When you recycle a scrap car, you might think it is just melted down ready to be reused, but it’s a little more complicated than that.
If your mental image of scrapping a car is of your faithful old vehicle lowering Terminator-style into a vat of molten metal, one thumb raised in salute as it vanishes below the surface, then you might be surprised by how many stages are actually involved.
A vehicle contains a fairly large selection of different fluids, from engine oil and petrol, to antifreeze and hydraulic fluids – and these must be removed before the solid materials can be recycled.
Where the containers for these fluids can be opened, they can be drained relatively easily, while any fluids sealed inside components may be released by drilling an escape hole.
Certain parts of your car may still be usable, and where they can be recovered for spare parts, it can make good environmental sense to do so.
The wheels are prime candidates for this, as they can be relatively easy to remove intact, and there is always strong demand for replacement tyres.
Batteries can also be removed to be reused or safely recycled, due to the potentially hazardous material contained within them that cannot simply be drained away.
In many cases, the engine is lifted out of the vehicle – again, if it is in good condition, it may be possible to directly reuse this elsewhere.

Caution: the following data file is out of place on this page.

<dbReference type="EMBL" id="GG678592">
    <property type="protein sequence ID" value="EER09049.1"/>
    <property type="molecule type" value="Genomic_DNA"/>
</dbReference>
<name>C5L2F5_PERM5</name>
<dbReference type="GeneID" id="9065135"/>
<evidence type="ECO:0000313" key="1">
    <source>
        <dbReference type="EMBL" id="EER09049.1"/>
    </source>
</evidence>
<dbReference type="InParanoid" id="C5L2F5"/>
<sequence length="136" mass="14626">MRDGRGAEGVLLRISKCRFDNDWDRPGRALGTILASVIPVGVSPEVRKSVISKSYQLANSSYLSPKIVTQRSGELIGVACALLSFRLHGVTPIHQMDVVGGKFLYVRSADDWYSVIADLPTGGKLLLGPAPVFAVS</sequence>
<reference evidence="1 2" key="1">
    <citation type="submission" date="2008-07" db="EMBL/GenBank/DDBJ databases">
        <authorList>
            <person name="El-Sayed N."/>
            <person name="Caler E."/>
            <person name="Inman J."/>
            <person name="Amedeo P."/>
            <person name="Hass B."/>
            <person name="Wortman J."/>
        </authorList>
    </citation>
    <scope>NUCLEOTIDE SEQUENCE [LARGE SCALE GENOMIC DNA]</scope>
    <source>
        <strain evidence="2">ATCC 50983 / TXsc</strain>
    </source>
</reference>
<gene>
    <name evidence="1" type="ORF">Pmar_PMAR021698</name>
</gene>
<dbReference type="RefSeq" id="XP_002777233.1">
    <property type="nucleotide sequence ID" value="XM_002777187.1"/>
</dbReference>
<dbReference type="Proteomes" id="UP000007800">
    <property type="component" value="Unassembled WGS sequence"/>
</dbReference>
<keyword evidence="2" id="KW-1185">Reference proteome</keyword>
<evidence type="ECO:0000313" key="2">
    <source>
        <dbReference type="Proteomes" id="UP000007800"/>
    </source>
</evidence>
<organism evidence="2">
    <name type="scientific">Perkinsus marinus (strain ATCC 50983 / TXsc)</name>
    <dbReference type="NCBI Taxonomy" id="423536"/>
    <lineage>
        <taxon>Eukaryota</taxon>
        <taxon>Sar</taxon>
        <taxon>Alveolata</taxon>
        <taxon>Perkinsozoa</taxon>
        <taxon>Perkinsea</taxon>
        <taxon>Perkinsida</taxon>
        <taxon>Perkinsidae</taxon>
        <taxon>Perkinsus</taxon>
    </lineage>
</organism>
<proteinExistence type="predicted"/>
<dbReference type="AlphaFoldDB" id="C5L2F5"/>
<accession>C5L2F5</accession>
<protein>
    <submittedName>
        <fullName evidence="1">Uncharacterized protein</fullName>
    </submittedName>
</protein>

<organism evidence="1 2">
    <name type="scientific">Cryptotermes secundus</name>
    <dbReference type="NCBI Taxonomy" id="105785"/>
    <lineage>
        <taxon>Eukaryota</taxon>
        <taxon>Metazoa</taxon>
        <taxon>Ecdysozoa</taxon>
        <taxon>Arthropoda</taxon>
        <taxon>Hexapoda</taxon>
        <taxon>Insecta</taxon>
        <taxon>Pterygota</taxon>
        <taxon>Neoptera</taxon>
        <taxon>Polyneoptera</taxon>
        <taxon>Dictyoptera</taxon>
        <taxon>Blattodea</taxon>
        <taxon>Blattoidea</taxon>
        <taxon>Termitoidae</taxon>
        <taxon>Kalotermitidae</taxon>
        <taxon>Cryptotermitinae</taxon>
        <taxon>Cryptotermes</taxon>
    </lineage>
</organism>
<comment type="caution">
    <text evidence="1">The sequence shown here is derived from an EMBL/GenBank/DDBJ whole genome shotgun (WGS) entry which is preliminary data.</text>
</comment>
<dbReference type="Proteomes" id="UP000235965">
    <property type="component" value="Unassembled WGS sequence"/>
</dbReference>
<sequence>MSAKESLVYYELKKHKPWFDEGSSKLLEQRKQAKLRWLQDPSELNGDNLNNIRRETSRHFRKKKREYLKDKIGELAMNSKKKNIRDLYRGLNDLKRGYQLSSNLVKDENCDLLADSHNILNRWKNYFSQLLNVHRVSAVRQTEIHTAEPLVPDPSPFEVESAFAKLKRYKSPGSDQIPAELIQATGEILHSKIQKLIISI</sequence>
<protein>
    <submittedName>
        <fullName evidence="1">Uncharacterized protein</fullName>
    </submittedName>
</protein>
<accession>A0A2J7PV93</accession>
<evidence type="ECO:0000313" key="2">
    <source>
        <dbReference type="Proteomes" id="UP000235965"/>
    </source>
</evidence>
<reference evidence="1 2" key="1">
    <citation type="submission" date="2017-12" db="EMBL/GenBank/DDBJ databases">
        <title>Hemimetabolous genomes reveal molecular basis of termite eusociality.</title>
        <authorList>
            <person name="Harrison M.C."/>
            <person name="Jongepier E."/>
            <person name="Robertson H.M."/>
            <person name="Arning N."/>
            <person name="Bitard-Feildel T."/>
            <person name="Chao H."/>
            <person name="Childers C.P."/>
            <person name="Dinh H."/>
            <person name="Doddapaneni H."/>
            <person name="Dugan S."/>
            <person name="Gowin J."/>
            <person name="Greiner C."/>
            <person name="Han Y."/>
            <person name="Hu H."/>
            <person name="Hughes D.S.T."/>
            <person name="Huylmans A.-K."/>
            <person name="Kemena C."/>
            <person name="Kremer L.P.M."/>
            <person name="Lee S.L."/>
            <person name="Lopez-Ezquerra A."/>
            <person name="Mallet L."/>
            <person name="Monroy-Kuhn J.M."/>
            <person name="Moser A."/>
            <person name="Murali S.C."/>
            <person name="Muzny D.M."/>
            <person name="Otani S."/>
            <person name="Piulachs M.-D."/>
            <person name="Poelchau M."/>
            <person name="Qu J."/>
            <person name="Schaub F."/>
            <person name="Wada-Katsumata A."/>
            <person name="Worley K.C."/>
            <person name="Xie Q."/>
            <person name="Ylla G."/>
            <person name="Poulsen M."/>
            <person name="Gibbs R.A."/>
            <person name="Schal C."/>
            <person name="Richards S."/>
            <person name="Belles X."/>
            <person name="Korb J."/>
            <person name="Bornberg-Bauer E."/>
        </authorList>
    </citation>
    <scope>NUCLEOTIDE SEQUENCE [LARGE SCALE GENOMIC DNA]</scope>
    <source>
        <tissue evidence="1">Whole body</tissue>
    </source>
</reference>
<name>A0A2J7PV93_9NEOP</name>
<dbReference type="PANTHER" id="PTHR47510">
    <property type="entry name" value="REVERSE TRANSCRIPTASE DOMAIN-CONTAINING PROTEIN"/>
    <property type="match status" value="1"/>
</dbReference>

Even if it has seized up, been damaged in a crash or has otherwise stopped working, the engine may still be removed for separate recycling.
Once any useful parts have been removed, the empty body shell is left, and this is finally the moment to crush the car into a compact cube.
This means it requires less storage space until the metal itself can be melted down and recycled, and can make it easier to move the cube, rather than trying to transport the shell still in the shape of a car.
A car can be a best friend for many enthusiastic motorists, and saying goodbye can be a genuine ordeal – there’s no shame in that.
But when you recycle your car, at least you can draw some comfort from the fact that parts of it will go on to be used in other vehicles, while the raw materials will also find a new life elsewhere, in one form or another.